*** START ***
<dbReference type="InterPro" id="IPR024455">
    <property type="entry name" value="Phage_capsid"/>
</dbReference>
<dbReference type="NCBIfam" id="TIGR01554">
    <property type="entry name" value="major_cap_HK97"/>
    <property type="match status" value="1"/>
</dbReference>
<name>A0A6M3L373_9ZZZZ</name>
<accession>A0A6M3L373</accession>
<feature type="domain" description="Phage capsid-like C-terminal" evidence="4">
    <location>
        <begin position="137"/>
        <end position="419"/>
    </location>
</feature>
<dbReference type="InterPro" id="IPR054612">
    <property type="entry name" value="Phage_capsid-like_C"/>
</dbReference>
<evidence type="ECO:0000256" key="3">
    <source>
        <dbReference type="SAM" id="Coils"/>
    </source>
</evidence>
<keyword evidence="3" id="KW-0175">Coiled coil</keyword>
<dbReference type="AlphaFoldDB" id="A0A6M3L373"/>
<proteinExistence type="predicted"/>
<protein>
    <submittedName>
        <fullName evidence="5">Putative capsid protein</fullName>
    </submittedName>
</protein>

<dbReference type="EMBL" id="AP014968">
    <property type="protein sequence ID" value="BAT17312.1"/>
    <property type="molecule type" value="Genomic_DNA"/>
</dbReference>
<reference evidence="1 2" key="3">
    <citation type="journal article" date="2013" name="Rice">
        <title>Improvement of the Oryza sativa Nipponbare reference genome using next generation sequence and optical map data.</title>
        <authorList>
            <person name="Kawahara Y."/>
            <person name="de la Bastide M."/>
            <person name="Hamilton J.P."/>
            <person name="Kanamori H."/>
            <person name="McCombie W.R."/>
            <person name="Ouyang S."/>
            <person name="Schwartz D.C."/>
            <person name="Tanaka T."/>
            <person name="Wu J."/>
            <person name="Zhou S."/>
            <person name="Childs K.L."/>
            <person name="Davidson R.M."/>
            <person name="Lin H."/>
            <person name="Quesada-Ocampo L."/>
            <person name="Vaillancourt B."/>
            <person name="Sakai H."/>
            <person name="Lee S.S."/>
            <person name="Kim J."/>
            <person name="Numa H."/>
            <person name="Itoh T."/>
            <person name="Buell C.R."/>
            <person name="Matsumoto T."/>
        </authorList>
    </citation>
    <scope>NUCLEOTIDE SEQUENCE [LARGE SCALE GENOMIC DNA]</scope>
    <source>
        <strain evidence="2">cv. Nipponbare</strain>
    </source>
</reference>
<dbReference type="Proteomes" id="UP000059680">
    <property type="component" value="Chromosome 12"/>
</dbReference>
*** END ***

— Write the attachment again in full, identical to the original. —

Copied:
<dbReference type="InterPro" id="IPR024455">
    <property type="entry name" value="Phage_capsid"/>
</dbReference>
<dbReference type="NCBIfam" id="TIGR01554">
    <property type="entry name" value="major_cap_HK97"/>
    <property type="match status" value="1"/>
</dbReference>
<name>A0A6M3L373_9ZZZZ</name>
<accession>A0A6M3L373</accession>
<feature type="domain" description="Phage capsid-like C-terminal" evidence="4">
    <location>
        <begin position="137"/>
        <end position="419"/>
    </location>
</feature>
<dbReference type="InterPro" id="IPR054612">
    <property type="entry name" value="Phage_capsid-like_C"/>
</dbReference>
<evidence type="ECO:0000256" key="3">
    <source>
        <dbReference type="SAM" id="Coils"/>
    </source>
</evidence>
<keyword evidence="3" id="KW-0175">Coiled coil</keyword>
<dbReference type="AlphaFoldDB" id="A0A6M3L373"/>
<proteinExistence type="predicted"/>
<protein>
    <submittedName>
        <fullName evidence="5">Putative capsid protein</fullName>
    </submittedName>
</protein>

<dbReference type="EMBL" id="AP014968">
    <property type="protein sequence ID" value="BAT17312.1"/>
    <property type="molecule type" value="Genomic_DNA"/>
</dbReference>
<reference evidence="1 2" key="3">
    <citation type="journal article" date="2013" name="Rice">
        <title>Improvement of the Oryza sativa Nipponbare reference genome using next generation sequence and optical map data.</title>
        <authorList>
            <person name="Kawahara Y."/>
            <person name="de la Bastide M."/>
            <person name="Hamilton J.P."/>
            <person name="Kanamori H."/>
            <person name="McCombie W.R."/>
            <person name="Ouyang S."/>
            <person name="Schwartz D.C."/>
            <person name="Tanaka T."/>
            <person name="Wu J."/>
            <person name="Zhou S."/>
            <person name="Childs K.L."/>
            <person name="Davidson R.M."/>
            <person name="Lin H."/>
            <person name="Quesada-Ocampo L."/>
            <person name="Vaillancourt B."/>
            <person name="Sakai H."/>
            <person name="Lee S.S."/>
            <person name="Kim J."/>
            <person name="Numa H."/>
            <person name="Itoh T."/>
            <person name="Buell C.R."/>
            <person name="Matsumoto T."/>
        </authorList>
    </citation>
    <scope>NUCLEOTIDE SEQUENCE [LARGE SCALE GENOMIC DNA]</scope>
    <source>
        <strain evidence="2">cv. Nipponbare</strain>
    </source>
</reference>
<dbReference type="Proteomes" id="UP000059680">
    <property type="component" value="Chromosome 12"/>
</dbReference>